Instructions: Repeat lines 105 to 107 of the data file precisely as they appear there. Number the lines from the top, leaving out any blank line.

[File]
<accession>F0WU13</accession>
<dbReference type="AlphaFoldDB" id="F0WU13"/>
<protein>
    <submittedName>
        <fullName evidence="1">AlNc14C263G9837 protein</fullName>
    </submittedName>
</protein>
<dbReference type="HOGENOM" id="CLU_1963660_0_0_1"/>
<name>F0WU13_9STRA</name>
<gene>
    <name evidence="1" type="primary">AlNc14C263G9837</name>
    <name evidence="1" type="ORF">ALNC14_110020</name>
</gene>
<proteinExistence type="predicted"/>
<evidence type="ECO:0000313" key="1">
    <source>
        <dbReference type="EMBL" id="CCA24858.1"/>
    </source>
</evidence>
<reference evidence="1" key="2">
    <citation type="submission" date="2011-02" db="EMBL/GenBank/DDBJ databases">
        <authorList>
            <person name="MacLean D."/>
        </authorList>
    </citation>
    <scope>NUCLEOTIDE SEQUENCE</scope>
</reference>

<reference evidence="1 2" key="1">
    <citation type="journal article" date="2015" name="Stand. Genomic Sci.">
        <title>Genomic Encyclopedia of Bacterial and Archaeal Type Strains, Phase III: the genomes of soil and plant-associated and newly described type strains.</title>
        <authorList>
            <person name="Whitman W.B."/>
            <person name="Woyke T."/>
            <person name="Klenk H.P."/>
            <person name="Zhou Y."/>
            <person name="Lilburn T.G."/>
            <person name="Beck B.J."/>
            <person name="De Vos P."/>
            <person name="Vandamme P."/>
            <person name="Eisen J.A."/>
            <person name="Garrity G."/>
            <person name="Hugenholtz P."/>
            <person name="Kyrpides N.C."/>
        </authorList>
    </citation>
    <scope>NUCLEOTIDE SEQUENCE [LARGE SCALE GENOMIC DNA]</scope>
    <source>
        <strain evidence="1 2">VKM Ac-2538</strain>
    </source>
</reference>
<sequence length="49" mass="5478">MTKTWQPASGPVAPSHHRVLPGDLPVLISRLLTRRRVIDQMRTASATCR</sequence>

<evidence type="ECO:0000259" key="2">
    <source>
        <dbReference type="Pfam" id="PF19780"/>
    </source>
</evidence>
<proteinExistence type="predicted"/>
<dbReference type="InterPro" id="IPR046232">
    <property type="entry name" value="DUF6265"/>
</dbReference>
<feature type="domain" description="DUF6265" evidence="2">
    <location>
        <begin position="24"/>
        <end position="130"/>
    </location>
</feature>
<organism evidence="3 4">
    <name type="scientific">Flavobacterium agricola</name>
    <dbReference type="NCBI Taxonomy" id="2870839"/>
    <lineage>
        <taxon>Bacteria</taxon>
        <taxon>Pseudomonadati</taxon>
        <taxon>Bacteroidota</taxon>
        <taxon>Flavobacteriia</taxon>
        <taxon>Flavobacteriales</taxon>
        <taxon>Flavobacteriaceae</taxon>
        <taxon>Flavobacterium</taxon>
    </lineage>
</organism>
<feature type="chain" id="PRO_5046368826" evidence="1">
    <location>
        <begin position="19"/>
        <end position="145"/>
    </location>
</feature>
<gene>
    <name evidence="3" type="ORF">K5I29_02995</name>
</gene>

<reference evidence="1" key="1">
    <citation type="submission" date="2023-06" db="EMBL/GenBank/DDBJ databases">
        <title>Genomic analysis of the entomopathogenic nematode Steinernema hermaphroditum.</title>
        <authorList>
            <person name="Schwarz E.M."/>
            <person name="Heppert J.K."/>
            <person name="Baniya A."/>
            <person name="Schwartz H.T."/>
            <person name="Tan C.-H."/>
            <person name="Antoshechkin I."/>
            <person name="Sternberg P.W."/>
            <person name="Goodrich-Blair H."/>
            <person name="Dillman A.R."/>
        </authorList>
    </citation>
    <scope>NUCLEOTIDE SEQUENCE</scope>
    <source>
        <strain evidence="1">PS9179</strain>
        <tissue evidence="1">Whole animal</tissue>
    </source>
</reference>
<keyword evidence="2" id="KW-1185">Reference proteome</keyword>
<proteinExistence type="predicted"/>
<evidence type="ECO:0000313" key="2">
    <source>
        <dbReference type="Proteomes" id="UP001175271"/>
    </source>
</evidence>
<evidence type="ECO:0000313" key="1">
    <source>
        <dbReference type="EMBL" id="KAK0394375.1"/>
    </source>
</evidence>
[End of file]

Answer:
    <source>
        <strain evidence="1">PS9179</strain>
        <tissue evidence="1">Whole animal</tissue>